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Hawkwind - Out of the Shadows DVD Review

by Kevin Wierzbicki

As the psychedelic '60s came to a close, musicians around the world had taken enough acid to realize that there was little music being made that was a suitable companion for the inward journey. Lo and behold progressive music, or prog-rock if you will, was born as guitars and keyboards took off to the center of the mind with cryptic lyrics in tow. Bands like Yes, Pink Floyd and Genesis got so good at making this trippy music that listening to their work was mind altering enough that drug taking became optional. While the aforementioned bands got fat and happy with massive sales, many similar bands like Gentle Giant and Camel never gained much commercial success. Perhaps the most tragically overlooked of the English "B-list" of prog-rockers is Hawkwind. A viewing of Out of the Shadows will have you wondering just why the band never clicked like its more famous peers did, because everything was there---stellar musicianship, futuristic themes ("Aero Space Age Inferno") and sci-fi scenarios ("The Song of the Gremlins")---all dished out in large enough portions to give the ol' thinking cap quite a work-out. But at this point, why they never became a super-group doesn't really matter. They still (at least as of this filming in 2002) have the wherewithal to put on a fine show. It's cool enough to have this well-made concert film as a keepsake of an era but besides an unexpectedly awesome show, Hawkwind surprises with guest vocalist Arthur Brown. Completely unbilled on the DVD packaging, Brown, he of the Crazy World of Arthur Brown "Fire" fame sings lead for about half of the show, his deep intonations adding an ominous overtone to songs like "Master of the Universe" and "Time & Confusion." Otherwise original member Dave Brock and bassist Alan Davey handle the vocals while the band zips from galaxy to galaxy. And even though this is arty, spacey stuff, you can still hear the blues bleed through once in awhile, like on "Angels of Death." Hawkwind is, after all, the band that Lemmy Kilmister left to form the gritty Motorhead. Another surprising moment comes when keyboard player Timothy Blake throws in a sly nod to Lennon and McCartney by playing a few bars of "Eleanor Rigby" during "Assassins of Allah." Since these guys are not exactly spring chickens they're not much for stage antics but Brown provides some theatricality by appearing as the Invisible Man for the encore, "Sonic Space Attack." Long time fans will be stunned at how good this show is, as will the young'uns looking over the shoulder.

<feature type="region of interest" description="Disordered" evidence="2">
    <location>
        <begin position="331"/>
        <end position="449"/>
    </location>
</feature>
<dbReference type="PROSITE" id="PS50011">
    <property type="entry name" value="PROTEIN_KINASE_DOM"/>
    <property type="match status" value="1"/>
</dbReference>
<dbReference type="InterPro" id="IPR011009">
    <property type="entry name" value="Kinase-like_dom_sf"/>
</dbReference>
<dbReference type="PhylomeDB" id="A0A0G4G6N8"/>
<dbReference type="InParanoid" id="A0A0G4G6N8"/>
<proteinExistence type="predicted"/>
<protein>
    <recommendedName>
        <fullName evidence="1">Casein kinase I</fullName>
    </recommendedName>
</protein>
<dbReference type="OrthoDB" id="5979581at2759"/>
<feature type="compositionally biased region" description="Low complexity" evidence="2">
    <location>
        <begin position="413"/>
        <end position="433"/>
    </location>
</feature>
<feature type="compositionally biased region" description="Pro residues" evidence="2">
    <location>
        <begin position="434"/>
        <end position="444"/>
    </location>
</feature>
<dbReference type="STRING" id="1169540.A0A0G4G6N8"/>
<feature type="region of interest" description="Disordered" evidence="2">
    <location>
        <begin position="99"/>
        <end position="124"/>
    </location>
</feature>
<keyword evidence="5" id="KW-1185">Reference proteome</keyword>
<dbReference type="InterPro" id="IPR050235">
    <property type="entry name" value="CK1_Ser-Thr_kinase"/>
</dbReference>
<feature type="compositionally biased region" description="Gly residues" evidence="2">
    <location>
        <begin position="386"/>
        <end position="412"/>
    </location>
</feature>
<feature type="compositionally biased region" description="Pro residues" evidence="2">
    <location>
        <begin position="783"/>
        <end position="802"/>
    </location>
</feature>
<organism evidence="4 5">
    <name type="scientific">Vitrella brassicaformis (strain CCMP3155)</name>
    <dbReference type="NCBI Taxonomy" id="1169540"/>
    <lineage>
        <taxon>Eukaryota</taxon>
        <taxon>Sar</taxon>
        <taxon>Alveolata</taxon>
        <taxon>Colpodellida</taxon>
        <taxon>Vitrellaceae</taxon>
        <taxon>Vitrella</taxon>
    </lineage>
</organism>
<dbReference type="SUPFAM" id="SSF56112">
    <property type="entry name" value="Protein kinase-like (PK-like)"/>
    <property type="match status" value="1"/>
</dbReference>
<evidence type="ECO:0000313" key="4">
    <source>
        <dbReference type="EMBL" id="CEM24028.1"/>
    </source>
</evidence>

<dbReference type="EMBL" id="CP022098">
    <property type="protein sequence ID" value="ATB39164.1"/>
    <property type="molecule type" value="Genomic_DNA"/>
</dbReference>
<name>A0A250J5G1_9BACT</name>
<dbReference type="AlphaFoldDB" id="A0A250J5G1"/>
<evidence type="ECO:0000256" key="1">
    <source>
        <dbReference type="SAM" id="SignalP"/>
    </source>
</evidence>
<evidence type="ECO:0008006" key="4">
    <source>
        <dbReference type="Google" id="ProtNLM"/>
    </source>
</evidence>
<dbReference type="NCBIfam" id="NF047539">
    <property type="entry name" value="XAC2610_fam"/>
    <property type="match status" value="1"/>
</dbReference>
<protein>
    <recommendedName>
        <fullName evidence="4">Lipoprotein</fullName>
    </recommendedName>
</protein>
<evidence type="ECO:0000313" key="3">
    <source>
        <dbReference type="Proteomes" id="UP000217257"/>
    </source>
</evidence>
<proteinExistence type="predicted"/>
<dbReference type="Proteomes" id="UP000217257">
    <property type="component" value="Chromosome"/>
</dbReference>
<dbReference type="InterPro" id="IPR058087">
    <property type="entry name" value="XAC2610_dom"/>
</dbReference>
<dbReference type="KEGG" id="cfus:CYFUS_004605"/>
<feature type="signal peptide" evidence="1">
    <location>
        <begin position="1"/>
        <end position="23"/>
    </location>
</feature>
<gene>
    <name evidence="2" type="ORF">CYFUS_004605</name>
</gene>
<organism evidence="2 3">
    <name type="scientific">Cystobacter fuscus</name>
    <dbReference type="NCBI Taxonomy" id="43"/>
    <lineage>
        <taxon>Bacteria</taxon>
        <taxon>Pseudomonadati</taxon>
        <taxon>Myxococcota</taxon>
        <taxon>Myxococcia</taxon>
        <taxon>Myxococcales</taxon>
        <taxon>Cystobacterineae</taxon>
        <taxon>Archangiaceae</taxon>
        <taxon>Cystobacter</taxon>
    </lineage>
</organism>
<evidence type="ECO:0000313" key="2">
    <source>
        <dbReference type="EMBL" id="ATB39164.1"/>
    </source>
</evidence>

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Hawkwind - Out of the Shadows DVD

Label:Secret Films/MVD

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